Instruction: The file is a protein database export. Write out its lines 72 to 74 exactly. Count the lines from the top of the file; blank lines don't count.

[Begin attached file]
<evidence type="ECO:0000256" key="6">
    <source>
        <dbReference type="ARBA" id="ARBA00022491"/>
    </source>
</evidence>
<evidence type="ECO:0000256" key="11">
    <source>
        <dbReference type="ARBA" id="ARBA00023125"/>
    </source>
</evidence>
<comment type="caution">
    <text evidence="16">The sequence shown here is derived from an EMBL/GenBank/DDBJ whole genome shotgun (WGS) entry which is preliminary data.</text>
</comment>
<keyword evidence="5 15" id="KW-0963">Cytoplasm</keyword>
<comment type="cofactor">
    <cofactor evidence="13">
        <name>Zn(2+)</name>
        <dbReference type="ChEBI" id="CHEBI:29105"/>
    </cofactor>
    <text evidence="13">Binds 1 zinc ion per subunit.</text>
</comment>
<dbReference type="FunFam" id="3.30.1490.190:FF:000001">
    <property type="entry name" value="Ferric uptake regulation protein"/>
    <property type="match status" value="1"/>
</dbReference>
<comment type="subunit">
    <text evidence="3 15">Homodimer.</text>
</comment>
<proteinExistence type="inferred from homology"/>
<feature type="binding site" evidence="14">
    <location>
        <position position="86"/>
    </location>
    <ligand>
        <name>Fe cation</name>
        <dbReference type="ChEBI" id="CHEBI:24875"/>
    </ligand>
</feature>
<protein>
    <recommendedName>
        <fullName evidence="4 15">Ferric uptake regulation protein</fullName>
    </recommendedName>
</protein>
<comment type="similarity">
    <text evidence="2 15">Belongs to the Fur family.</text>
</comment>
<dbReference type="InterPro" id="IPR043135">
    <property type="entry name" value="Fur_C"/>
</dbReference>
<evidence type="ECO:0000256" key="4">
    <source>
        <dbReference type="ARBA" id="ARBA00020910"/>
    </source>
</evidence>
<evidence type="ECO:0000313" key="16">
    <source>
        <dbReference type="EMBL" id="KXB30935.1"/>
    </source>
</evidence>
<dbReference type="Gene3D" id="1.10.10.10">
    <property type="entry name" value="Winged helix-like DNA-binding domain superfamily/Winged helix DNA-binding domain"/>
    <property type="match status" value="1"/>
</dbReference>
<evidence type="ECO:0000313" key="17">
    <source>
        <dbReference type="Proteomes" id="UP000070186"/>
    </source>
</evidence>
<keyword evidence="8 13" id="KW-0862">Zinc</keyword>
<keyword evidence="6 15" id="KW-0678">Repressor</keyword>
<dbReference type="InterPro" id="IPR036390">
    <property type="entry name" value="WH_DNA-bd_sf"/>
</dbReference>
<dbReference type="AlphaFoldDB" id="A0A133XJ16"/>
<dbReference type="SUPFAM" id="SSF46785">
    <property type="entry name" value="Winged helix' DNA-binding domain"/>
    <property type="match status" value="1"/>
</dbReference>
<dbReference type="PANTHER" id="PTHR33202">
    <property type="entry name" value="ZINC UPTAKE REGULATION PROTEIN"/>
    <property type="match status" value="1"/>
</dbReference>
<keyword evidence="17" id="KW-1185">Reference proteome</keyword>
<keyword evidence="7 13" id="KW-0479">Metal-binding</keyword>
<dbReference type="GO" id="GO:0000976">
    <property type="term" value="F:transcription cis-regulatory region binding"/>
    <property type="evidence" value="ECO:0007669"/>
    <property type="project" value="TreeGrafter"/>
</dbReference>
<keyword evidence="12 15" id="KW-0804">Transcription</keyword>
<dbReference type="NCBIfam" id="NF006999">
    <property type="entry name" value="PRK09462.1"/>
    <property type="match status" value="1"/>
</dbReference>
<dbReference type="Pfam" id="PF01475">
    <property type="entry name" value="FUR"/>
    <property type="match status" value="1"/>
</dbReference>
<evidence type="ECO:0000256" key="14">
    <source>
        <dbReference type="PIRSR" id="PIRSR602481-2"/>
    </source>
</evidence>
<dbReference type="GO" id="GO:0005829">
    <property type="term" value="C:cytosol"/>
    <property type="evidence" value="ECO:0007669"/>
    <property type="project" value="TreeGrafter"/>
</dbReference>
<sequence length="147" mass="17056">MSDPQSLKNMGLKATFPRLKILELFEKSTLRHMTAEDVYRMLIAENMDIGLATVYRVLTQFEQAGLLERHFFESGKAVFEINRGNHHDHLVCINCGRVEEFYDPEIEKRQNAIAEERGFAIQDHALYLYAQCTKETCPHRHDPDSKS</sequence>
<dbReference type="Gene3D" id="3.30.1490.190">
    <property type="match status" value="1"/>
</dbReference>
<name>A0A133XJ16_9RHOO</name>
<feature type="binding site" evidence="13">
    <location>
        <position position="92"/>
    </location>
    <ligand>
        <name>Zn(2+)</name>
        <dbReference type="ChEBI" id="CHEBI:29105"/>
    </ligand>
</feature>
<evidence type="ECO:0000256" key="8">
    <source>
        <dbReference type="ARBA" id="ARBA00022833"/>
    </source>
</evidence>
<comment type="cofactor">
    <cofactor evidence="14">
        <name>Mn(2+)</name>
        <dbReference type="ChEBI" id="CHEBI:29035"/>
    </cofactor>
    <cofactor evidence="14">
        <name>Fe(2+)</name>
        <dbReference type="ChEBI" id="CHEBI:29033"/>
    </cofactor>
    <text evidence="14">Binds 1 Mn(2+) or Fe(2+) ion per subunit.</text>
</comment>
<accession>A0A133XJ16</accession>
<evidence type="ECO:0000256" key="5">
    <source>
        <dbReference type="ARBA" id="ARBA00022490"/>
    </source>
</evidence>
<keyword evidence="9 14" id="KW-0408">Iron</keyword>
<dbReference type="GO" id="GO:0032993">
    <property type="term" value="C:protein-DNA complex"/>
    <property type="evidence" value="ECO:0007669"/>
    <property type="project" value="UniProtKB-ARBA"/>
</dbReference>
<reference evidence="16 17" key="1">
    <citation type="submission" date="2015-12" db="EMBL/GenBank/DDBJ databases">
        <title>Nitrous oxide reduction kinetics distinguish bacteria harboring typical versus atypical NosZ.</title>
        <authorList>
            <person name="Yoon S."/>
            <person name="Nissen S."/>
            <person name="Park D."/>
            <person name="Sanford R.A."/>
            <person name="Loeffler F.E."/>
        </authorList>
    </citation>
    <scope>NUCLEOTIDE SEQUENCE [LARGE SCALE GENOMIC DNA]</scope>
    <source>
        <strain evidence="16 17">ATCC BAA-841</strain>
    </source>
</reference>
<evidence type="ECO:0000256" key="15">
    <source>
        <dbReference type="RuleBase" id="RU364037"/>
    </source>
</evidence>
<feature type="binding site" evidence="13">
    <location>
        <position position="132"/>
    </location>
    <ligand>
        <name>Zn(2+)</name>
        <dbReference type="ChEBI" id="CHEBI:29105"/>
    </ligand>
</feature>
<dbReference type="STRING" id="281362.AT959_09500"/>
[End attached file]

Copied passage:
    <property type="entry name" value="WH_DNA-bd_sf"/>
</dbReference>
<dbReference type="AlphaFoldDB" id="A0A133XJ16"/>